Traffic congestion has dropped because of the recession, according to new research.
The report - 'Congestion – Commuting, An Economic Barometer' - was carried out by Trafficmaster and the AA. It claims that since the economic downturn began two years ago, there has been a 31% reduction in road congestion.
The findings are based on traffic information compiled by Trafficmaster over the past five years and commuting behaviour research from the AA and its AA/Populus panel of 75,000 drivers.
More 'leisure' traffic
Congestion levels are directly lined to major financial events and the economic climate, according to the report, which also suggests that rush hour is 'becoming redundant'.
Although congestion has dropped across the road network during the normal working week, the recession has led to extra 'leisure' traffic on Fridays, school holidays and bank holidays, as more people choose to holiday in the UK, or take shorter weekend breaks.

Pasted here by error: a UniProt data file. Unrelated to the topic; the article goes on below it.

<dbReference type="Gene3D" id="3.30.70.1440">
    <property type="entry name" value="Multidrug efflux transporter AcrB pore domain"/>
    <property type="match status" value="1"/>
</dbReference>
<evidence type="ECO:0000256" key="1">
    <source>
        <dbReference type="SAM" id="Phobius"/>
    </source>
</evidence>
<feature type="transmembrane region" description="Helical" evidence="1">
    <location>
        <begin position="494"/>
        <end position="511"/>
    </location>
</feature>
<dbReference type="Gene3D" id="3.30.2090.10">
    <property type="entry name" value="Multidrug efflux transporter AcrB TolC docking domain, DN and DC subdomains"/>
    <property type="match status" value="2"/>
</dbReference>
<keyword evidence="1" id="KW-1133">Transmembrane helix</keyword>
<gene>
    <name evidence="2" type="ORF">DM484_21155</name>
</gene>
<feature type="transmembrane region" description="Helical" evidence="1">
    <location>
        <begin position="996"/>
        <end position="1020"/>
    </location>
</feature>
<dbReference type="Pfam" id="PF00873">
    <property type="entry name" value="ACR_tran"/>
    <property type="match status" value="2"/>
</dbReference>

The report suggests that the biggest decrease in congestion was at weekday morning peak times, with an overall average reduction of 15%,
Other statistics included:
• 20% of all commuters said that economic circumstances had led them to work from home to save money
• 14% had used public transport
• 12% had shared cars to reduce costs
• 67%, however, said they would double the length of their commute to keep their job.
Edmund King, AA president, said: 'When times are hard, it is with reluctance that we look at ways of cutting down on car journeys and using alternative modes of transport.'
'This only strengthens our need to keep investing in the road infrastructure, so that when the recession ends we have a network that can support a thriving economy.'
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